Yup. Carol is back. And pretty conveniently so. Right as Mika and Lizzie are about to be eaten, Carol saves the day and just in time, brings them back to the railroad as Tyreese finishes killing lots-o-walkers. That seems very convenient and smells too much like lazy writing. However, we are glad that Carol is back. And of all people to run into, it’s Tyreese. You can see the fear on Carol’s eyes as Tyreese rushes to greet her. Luckily for her, Rick didn’t end up spilling the beans about Karen to Tyreese. Will Carol come clean about what happened to Karen? Lies always have found a way to surface in The Walking Dead. It is kinda cool that Tyreese is caring for Lizzie and Mika, the same girls that Carol once did. Will their futures be in his hands? Or is he just a much nicer person than Carol is? It should be noted this is the first time Carol’s real life counterpart Melissa McBride has been listed in the main credits. Carol may be around for a while longer.
Bob, Sasha and Maggie
Bob may not have his liquor anymore, but he has his eye on Sasha. As she is dressing Bob’s wound, he begins flexing his muscles and giving her the Old Spice guy look. It’s one of the funnier moments in an episode full of ups and downs. Sasha and Bob are a nice yin and yang, too, with Sasha playing hard-ass tactical expert, and Bob is the happy-go-lucky optimist. Meanwhile, Maggie has just landed in Crazytown. The unusually short trip to the prison bus that Glenn is supposed to be in culminates in a spectacle of emotion and a lot of walkers getting dead in the process. Everybody has had their break-down moment and this was clearly Maggie’s.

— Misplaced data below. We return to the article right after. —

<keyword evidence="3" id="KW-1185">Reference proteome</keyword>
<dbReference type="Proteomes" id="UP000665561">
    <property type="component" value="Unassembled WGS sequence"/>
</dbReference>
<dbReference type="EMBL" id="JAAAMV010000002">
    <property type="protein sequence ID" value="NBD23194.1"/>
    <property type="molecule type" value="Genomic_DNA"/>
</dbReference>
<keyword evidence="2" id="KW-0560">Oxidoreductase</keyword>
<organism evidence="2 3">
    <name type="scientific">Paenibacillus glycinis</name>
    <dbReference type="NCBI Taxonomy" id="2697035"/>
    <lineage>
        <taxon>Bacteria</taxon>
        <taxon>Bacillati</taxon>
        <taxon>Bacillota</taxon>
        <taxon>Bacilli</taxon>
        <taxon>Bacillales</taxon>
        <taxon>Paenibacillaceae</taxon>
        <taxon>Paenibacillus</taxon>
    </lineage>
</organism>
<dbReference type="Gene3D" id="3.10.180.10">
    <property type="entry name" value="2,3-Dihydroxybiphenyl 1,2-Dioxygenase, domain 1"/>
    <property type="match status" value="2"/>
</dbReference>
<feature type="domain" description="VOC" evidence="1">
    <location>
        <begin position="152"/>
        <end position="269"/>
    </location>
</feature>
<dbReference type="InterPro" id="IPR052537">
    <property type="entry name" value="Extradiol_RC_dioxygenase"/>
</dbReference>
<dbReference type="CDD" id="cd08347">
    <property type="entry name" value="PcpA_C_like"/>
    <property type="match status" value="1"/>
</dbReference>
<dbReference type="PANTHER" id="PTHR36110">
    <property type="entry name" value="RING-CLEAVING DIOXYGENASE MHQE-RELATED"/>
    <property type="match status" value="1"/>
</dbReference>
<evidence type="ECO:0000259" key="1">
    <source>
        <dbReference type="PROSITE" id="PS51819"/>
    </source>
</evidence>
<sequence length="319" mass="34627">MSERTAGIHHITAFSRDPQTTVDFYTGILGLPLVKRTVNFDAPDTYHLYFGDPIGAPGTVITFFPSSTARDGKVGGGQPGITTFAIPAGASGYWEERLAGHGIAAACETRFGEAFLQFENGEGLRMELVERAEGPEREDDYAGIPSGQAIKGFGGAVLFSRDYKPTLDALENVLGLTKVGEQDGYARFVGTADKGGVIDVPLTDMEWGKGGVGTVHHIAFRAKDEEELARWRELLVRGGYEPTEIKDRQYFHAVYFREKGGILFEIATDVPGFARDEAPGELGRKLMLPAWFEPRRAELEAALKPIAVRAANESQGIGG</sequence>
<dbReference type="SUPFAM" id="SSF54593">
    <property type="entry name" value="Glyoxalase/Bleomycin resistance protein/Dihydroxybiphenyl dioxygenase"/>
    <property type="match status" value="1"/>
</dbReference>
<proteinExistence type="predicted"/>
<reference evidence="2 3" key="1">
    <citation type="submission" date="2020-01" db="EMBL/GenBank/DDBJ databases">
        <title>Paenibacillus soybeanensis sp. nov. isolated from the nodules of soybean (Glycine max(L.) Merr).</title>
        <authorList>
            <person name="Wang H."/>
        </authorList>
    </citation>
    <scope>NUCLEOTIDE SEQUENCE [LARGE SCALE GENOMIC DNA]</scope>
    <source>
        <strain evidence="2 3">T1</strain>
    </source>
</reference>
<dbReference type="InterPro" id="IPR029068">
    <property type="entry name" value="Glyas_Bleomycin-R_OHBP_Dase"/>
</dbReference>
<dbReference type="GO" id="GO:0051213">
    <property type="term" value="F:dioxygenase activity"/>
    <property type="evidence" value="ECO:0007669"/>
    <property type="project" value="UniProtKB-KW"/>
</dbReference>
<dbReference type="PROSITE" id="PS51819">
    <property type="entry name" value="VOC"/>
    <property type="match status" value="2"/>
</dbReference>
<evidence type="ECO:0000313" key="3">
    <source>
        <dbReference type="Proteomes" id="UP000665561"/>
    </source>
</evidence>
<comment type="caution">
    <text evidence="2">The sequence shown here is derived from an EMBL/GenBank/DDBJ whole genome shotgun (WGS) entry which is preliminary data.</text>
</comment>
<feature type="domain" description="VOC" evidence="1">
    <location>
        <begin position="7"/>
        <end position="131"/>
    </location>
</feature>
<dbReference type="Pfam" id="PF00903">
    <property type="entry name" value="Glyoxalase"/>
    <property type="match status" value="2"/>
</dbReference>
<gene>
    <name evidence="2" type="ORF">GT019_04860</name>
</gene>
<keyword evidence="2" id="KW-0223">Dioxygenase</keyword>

Glenn and Tara
For no rhyme or reason, Glenn somehow finds himself waking up, get this, back at the prison! He’s armed with just an assault rifle, meaning that he left the bus, staggered out through the cell block and then up to the nook where he was positioned. In fact, he worked himself into such a tizzy that he passed out and woke up hours after everybody was gone. I mean, sure, he had just narrowly avoided bleeding out of his eyeballs until he died, but this is the guy who killed a walker with duct tape and a chair. Once we get a sentimental shot of Maggie’s photograph, Glenn brings out the riot gear. In some miraculous Marshawn Lynch kind of way (that’s right – Denver fan givin’ some love to the Seahawks), he over-powers a dozen walkers to make a clean break – but not before he asks the Governor’s ex-girlfriend’s sister, Tara, to join him. We often joked about calling her a “less-hot Maggie,” so we were amused to see her and Glenn stuck together. The best part of Glenn’s scenes was the way it was filmed as if we were in the riot gear, too. Very video-game like, and yet another way to translate the story to other mediums.
The big news that comes out of “Inmates” is that we are getting three new cast members. Originally from comic book fame, the three strangers we have are: Abraham Ford, Eugene Porter and Rosita Espinosa. In the books, our guests are traveling across the country to Washington DC, where Eugene – a U.S. Scientist – will hand over classified information to the U.S. Government, which is definitely, in no way, a ruse. Shhh… Well, I’m not sure where this version of the trio will go, but they are physically cast perfectly.
Anyway, this episode of The Walking Dead showed a vast improvement over the mid-season premiere, “After.” Not only is there more action, but the dramatic moments feel more genuine, more interesting, and – thanks to the comic books – more original. The only set-backs are the logical inconsistencies; the story felt forced in places for the sake of being grand. We really don’t want another episode paced like “After,” but there’s no need to sacrifice development for the sake of keeping the action fast-pased. For this, we give “Inmates” a B.
All images credited to and owned by AMC Television
Written by Adrian Puryear and Sherif Elkhatib